LOS ANGELES "Mad Men," AMC's sleek drama set in the advertising world circa 1960, and FX's legal thriller "Damages" made Emmy nominations history Thursday as the first basic cable programs to gain best-series nods.
"John Adams," HBO's prestige historical drama about one of America's founding fathers, was the overall frontrunner with 23 bids, including a lead-actor nomination for Paul Giamatti's turn as Adams.
"30 Rock," which was honored at last year Emmy Awards as best comedy series, was the top nominee among sitcoms with 17 bids. "Mad Men" was the leading drama series contender with 16 nominations, including one for star Jon Hamm.
"The Wire," the critically acclaimed HBO drama about police and drug dealers in Baltimore, lost its last shot at ending years of Emmy snubs after wrapping its final season.
But other cable series made a serious dent in several top categories as broadcast networks watched their share of Emmy nominations glory erode.
In the lead drama actor category, four of the five nominees were stars of cable shows, including Jon Hamm of "Mad Men." In the corresponding actress category, three of the slots went to cable series stars, including Glenn Close of "Damages."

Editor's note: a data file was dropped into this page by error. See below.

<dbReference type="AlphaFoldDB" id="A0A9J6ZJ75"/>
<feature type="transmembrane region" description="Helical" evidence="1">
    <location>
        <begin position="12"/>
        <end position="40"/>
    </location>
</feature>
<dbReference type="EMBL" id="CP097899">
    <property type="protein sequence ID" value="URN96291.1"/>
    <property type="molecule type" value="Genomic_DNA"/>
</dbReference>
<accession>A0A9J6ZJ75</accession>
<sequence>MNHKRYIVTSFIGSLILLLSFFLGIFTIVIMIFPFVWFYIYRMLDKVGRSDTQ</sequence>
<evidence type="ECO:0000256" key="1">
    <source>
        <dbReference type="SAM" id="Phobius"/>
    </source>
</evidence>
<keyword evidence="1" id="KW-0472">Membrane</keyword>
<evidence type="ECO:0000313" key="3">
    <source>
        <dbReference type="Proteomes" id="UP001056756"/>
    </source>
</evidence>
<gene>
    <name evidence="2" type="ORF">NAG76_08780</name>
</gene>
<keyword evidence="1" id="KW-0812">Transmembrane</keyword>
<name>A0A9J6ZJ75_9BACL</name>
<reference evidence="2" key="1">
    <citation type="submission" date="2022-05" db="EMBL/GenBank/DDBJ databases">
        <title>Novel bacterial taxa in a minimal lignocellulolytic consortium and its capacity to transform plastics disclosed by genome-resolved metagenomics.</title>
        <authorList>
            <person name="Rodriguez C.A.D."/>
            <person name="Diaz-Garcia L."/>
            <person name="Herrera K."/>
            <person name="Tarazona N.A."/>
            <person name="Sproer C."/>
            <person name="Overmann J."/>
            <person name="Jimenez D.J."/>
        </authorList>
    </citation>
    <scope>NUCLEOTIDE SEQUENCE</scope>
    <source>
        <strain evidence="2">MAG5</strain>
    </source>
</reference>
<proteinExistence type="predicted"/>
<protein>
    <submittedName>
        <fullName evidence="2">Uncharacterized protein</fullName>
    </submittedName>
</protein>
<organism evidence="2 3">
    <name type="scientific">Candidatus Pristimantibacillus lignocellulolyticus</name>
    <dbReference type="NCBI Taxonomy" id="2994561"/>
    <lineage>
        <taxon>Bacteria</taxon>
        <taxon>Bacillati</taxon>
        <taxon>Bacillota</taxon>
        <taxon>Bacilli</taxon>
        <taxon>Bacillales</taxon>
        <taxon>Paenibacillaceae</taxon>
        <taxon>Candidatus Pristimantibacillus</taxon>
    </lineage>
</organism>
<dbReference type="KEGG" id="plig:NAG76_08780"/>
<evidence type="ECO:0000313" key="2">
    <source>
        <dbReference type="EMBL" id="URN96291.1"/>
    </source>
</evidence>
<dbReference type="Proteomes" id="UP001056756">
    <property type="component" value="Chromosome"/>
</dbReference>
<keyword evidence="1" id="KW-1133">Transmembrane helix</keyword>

Network audience favorites that failed to make a serious showing included "Grey's Anatomy" and "Desperate Housewives," both left out of the best-series categories, although "Grey's Anatomy" stars Sandra Oh and Chandra Wilson received nominations.
"Lost," rebounding with a well-received season, joined "Mad Men" and "Damages" in the best-drama series category with six nominees, including "Boston Legal, "Dexter" and "House."
Other best comedy series nominees besides "30 Rock" were "Curb Your Enthusiasm," "Entourage," "The Office" and "Two And a Half Men."
The final list of nominees was determined with the help of blue-ribbon panels that screened submitted episodes for the top vote-getters.
Nominees in the top categories for the 60th Annual Primetime Emmy Awards were announced at the Academy of Television Arts & Sciences by Kristin Chenoweth, Neil Patrick Harris and TV academy Chairman John Shaffner.
Shaffner surprised Harris and Chenoweth at the end of the telecast by announcing each actor's supporting-actor nomination. Chenoweth, of "Pushing Daisies," stood open-jawed, while Harris pumped his fist and said, "Nice!"
The trio then blew out candles on a birthday cake to celebrate the Emmys' 60th anniversary.
On the Net: